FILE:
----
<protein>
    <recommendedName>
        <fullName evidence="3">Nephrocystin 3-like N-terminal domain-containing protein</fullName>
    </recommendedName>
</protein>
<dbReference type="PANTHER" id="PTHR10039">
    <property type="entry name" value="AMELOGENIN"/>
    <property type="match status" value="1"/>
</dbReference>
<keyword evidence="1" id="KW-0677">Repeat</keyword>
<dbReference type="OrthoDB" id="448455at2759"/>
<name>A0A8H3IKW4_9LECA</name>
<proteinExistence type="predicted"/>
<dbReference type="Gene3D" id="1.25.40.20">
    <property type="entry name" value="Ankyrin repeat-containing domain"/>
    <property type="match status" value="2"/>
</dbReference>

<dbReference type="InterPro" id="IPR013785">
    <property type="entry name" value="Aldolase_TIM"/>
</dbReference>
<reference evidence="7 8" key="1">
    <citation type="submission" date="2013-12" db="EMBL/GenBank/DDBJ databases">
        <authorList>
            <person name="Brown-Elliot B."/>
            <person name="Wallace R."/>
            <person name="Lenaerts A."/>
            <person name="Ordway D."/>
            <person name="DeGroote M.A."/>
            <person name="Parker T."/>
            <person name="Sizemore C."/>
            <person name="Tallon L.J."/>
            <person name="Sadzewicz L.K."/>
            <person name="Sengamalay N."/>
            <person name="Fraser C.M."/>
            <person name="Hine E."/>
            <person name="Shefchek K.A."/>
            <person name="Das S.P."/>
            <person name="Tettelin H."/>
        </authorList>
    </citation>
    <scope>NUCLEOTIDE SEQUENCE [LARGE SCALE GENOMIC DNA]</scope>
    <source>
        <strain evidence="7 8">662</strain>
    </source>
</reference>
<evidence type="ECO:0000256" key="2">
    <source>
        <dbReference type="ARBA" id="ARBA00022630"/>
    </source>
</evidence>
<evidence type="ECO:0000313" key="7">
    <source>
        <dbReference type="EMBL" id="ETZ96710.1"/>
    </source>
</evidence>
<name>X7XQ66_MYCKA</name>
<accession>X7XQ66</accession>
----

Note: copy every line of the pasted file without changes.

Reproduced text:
<protein>
    <recommendedName>
        <fullName evidence="3">Nephrocystin 3-like N-terminal domain-containing protein</fullName>
    </recommendedName>
</protein>
<dbReference type="PANTHER" id="PTHR10039">
    <property type="entry name" value="AMELOGENIN"/>
    <property type="match status" value="1"/>
</dbReference>
<keyword evidence="1" id="KW-0677">Repeat</keyword>
<dbReference type="OrthoDB" id="448455at2759"/>
<name>A0A8H3IKW4_9LECA</name>
<proteinExistence type="predicted"/>
<dbReference type="Gene3D" id="1.25.40.20">
    <property type="entry name" value="Ankyrin repeat-containing domain"/>
    <property type="match status" value="2"/>
</dbReference>

<dbReference type="InterPro" id="IPR013785">
    <property type="entry name" value="Aldolase_TIM"/>
</dbReference>
<reference evidence="7 8" key="1">
    <citation type="submission" date="2013-12" db="EMBL/GenBank/DDBJ databases">
        <authorList>
            <person name="Brown-Elliot B."/>
            <person name="Wallace R."/>
            <person name="Lenaerts A."/>
            <person name="Ordway D."/>
            <person name="DeGroote M.A."/>
            <person name="Parker T."/>
            <person name="Sizemore C."/>
            <person name="Tallon L.J."/>
            <person name="Sadzewicz L.K."/>
            <person name="Sengamalay N."/>
            <person name="Fraser C.M."/>
            <person name="Hine E."/>
            <person name="Shefchek K.A."/>
            <person name="Das S.P."/>
            <person name="Tettelin H."/>
        </authorList>
    </citation>
    <scope>NUCLEOTIDE SEQUENCE [LARGE SCALE GENOMIC DNA]</scope>
    <source>
        <strain evidence="7 8">662</strain>
    </source>
</reference>
<evidence type="ECO:0000256" key="2">
    <source>
        <dbReference type="ARBA" id="ARBA00022630"/>
    </source>
</evidence>
<evidence type="ECO:0000313" key="7">
    <source>
        <dbReference type="EMBL" id="ETZ96710.1"/>
    </source>
</evidence>
<name>X7XQ66_MYCKA</name>
<accession>X7XQ66</accession>